Block on Trump's Asylum Ban Upheld by Supreme Court
Something about Cheez-Its makes you want more.
Now the U.S. Second Circuit Court of Appeals is giving plaintiffs something more. In Mantikas v. Kellogg Company, the appeals court is giving them another crack at the cracker maker.
The plaintiffs say the "whole grain" claim on the Cheez-It box could mislead customers to think the crackers are made mainly out of whole grains. The appeals panel basically said, well yeah and pass some of that to the trial court.
A New York trial judge had dismissed the case last year, saying the class-action plaintiffs failed to state a claim. They alleged the whole grain label would cause a reasonable consumer to believe the cracker was predominantly whole grain.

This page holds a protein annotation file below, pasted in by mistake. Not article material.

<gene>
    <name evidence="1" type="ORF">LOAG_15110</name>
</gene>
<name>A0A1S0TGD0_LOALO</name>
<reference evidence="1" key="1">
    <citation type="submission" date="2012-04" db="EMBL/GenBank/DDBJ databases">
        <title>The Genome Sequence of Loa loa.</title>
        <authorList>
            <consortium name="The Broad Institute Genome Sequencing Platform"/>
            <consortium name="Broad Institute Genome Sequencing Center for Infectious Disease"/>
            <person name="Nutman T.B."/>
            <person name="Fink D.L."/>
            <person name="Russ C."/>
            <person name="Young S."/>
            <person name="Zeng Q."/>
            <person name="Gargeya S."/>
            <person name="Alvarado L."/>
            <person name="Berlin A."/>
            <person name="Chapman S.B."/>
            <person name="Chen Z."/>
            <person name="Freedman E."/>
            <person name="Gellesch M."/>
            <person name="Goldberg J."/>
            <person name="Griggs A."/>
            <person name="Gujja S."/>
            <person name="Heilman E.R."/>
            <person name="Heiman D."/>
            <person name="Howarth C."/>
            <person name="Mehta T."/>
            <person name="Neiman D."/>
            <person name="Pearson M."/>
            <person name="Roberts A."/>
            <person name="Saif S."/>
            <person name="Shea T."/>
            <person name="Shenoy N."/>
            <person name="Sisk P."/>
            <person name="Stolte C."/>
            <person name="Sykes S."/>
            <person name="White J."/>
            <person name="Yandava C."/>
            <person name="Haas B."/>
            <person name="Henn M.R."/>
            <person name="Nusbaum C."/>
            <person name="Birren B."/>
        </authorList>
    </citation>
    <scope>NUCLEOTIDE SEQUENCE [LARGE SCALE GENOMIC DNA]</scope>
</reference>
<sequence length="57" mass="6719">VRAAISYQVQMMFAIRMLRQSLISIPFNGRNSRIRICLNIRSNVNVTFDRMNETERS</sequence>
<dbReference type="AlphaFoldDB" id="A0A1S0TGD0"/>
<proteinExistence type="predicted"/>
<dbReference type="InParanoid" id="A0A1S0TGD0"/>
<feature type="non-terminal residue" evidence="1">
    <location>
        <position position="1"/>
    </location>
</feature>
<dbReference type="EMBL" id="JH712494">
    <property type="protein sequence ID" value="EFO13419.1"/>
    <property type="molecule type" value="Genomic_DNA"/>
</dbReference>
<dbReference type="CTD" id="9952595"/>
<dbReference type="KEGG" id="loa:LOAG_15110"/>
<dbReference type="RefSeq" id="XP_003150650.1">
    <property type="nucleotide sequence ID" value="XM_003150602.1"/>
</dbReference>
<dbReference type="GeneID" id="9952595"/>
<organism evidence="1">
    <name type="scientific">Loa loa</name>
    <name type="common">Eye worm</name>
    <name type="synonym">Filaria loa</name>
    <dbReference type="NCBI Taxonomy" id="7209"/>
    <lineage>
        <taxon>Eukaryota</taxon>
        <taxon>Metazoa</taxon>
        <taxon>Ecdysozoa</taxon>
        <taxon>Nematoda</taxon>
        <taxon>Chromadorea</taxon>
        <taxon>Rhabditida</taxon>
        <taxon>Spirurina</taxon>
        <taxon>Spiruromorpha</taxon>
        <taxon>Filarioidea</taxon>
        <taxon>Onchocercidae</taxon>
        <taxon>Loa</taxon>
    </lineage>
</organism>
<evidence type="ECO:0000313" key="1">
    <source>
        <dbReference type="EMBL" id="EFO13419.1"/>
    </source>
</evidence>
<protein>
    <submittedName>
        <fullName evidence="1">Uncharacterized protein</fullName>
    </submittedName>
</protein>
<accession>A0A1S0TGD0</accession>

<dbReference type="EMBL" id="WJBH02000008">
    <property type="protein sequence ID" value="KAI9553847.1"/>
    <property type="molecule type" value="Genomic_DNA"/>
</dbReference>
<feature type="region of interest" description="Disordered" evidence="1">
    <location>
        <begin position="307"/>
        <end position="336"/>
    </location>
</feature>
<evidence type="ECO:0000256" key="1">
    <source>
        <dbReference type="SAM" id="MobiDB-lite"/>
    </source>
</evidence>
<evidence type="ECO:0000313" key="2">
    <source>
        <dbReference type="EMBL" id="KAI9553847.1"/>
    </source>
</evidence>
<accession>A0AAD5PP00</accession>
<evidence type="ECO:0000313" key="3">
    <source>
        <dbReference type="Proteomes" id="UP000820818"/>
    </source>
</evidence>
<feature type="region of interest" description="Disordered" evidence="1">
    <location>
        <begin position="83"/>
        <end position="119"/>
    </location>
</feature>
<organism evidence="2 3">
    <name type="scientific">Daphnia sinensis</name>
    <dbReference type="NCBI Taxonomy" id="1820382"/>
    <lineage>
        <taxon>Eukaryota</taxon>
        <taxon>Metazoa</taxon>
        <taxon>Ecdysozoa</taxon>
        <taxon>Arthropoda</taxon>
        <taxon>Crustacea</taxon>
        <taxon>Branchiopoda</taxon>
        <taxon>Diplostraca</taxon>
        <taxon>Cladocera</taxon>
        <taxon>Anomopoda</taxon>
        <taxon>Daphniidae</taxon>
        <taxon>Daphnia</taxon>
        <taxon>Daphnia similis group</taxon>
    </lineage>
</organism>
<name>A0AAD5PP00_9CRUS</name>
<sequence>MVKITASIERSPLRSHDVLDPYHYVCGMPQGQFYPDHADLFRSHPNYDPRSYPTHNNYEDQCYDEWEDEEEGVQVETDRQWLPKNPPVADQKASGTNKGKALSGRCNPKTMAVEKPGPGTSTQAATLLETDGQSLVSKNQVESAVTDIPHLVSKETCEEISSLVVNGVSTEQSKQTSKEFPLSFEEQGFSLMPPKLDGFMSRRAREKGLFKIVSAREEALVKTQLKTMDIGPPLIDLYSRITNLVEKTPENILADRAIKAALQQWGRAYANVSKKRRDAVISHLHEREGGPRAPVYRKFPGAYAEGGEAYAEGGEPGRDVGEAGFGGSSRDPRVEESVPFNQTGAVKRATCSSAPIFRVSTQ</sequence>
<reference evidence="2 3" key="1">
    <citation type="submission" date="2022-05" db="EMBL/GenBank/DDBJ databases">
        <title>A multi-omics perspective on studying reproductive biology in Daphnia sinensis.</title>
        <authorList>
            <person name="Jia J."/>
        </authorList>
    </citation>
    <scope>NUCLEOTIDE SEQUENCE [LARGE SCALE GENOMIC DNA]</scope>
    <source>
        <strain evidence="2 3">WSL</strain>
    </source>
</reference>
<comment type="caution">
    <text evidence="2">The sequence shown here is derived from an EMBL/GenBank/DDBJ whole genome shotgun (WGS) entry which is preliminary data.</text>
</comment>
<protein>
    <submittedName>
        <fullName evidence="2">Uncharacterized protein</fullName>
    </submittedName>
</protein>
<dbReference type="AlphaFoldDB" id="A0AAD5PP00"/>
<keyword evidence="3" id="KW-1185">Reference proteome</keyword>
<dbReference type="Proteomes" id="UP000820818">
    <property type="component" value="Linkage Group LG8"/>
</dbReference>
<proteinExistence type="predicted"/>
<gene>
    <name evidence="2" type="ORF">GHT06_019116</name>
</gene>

But that's not so, according to their complaint. Cheez-Its are not even predominantly cheese; they're made mostly out of enriched white flour.
The Second Circuit said that's enough for the plaintiffs to proceed and reversed the trial court.
"The representation that a cracker is 'made with whole grain' would thus plausibly lead a reasonable consumer to conclude that the grain ingredient was entirely, or at least predominantly, whole grain," Judge Pierre Leval wrote for the court.
"This is a very important decision for consumers," attorney Michael Reese told Courthouse News. "It holds you cannot promise consumers something on the front of a package, and then try to disclaim that on the back."
Yeah, but how do you make a Cheez-It? According to the Food Network, it takes a lot of cheesy dough.
The crackers started rolling out in 1921, and now they are packed into 50,000 boxes an hour. "We make 50 billion Cheez-Its a year," the manufacturer says.
Now do you want more?
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